Views:4 Author:Site Editor Publish Time: 2019-04-10 Origin:Site
What is the effect of the air purifier?
HEPA (High Efficiency particle Arrestance) air purifiers, in general, have been very effective in reducing particle pollution in your home.Air purifiers capture particles of air that are normally invisible to the naked eye by wrapping small particles in a dense layer of fine fibers.
Simply put, they breathe in polluted air, capture particulates, and blow out clean air.
To be HEPA certified, air filters must remove 99.97% of particles exactly 0.3 micron in diameter - a size that is particularly difficult to filter mechanically.Some of the models tested removed almost all the particles, as small as 0.01 micron, a thirtieth of the HEPA standard.
Again, while the long-term effects of short-term exposure to smoke may be low, any kind of particle pollution still affects our health and is more concentrated indoors - meaning that almost everyone benefits from cleaner air.
Most of us spend a lot of time indoors, and indoor air pollution is worse than outdoor air pollution.It comes down to what we have in our homes: pets, carpets, dust-absorbing furniture.Many homes are not well ventilated either.
Especially if you're older or have asthma or other respiratory problems, you may want to consider using an air purifier.
For families in smog-prone areas, including those close to areas affected by wildfires, we recommend turning up the air purifier for an hour, then setting it to medium or low, to minimize the amount of smoke in your home.
How to choose an air purifier
When choosing an air purifier, make sure it is indeed HEPA certified.It's often listed as a "true hepa filter."You'll also want a machine with a tight seal around the filter.If the seal is not good, the air will flow along the edge, and if it allows the dirty air to diffuse around the edge, you won't get the full effect.
Some models may list a CADR(clean air delivery rate) rating.It measures the amount of air flowing through the device and tells you how efficient the model is based on the size of the room.Heffernan recommends a CADR rating of at least 200 or higher for tobacco smoke (dust and pollen are also rated).That means the device pumps the equivalent of 200 cubic feet of pure air into a smoky room every minute.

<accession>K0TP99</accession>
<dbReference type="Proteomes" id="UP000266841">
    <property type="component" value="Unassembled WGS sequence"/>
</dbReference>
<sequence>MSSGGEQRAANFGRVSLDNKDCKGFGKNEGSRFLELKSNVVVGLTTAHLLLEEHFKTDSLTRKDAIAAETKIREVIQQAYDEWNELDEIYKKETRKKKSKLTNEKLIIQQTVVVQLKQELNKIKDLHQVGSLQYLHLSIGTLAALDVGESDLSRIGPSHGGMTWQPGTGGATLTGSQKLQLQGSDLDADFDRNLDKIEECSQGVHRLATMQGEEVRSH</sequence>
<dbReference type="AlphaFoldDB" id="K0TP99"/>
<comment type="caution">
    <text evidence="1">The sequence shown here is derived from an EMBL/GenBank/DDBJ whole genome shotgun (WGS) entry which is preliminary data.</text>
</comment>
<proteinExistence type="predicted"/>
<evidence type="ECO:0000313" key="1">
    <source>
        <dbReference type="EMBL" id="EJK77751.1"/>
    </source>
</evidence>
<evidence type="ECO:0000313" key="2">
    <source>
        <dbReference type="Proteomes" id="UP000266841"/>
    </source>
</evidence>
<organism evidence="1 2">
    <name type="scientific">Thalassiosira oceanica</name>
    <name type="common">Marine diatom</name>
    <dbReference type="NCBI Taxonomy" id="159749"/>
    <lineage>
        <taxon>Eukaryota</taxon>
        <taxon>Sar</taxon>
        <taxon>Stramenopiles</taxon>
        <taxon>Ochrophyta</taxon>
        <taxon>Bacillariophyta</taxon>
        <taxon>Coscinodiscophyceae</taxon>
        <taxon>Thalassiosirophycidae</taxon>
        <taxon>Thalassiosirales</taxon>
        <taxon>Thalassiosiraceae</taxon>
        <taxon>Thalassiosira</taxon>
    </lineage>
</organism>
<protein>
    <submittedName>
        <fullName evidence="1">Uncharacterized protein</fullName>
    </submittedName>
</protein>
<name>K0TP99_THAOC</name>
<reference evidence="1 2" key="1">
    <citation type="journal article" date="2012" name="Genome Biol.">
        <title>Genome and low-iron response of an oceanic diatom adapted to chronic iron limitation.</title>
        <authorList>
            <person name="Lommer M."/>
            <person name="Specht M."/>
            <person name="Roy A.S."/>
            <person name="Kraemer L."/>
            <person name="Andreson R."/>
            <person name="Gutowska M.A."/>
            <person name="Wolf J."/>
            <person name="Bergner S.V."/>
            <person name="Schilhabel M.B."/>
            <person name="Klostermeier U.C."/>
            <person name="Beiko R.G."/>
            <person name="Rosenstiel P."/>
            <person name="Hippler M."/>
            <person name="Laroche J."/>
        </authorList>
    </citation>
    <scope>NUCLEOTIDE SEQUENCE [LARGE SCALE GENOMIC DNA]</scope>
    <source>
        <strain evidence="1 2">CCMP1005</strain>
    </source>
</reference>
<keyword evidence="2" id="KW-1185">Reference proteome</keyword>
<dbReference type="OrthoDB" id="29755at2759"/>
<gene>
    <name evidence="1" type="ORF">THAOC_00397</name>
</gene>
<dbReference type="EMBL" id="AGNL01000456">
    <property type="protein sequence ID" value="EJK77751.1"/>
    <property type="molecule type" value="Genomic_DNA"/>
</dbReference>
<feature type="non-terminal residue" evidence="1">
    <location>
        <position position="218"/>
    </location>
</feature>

These models, typically recommended for small rooms of about 300 square feet, circulate air at a rate of four to five times an hour to ensure pollutants are quickly filtered.That's not to say a 200-calorie model won't work in a larger room, but it will work more slowly.
If you're looking for a more cost-effective solution, you can also upgrade your existing HVAC system to improve air quality.
Hvac systems are equipped with basic filters that capture larger particles, such as pet hair.You can upgrade your filter to capture smaller particles, as indicated by the filter's MERV rating, or the minimum efficiency report value.This indicator shows how effectively the filter will reduce the number of particles passing through it.
The higher the number, the better the rating.According to the epa, "a MERV filter between 7 and 13 May be almost as effective at controlling indoor particulate matter in most of the air as a real hepa filter."There are also "full house" purifiers that provide true hepa filters in hvac systems, but these are expensive and may require upgrades to your home's air processor.
When older hvac systems are clogged with trapped particles, these devices limit airflow, putting them under pressure.It is generally recommended to replace the filters every three months, but when particulate pollution is high, such as during wildfires, the filter clogs for less than half as long.
How to maintain your air purifier
Maintenance of your air purifier should be minimal.Most hepa filters are designed to run continuously for a year, although many manufacturers recommend checking them every six months.If you have a fair amount of dirt on your filter, or if you just want peace of mind, replace it.
In addition to cleaning your air, if you live in an area adjacent to smoking, or if you're concerned about pollution, there are a few extra precautions.
Much of the advice is common sense: close your Windows and avoid spending too much time outdoors to keep particulate matter out of your home.
I also recommend simple tasks like washing sheets and pillowcases.You don't want to spend eight to 10 hours in a smoke-filled bed sheet.If you plan on vacuuming, keep in mind that vacuuming also triggers dust and smoke, so mopping the floor may be a better idea.
Finally, if you're wearing a paper mask, or you want one so you can go outside to the smoking area, remember that most masks have a limited effect.To provide adequate smoke particle protection, you will need a mask rated N95 or P100 by the national institute of occupational safety and health.These ratings indicate that masks or respirators can block 95 to 99.9 percent of particles 0.3 microns or larger.
So if you want to wear a mask outdoors, you need a certified mask.A piece of paper doesn't do any harm, but it shouldn't give you a false sense of security.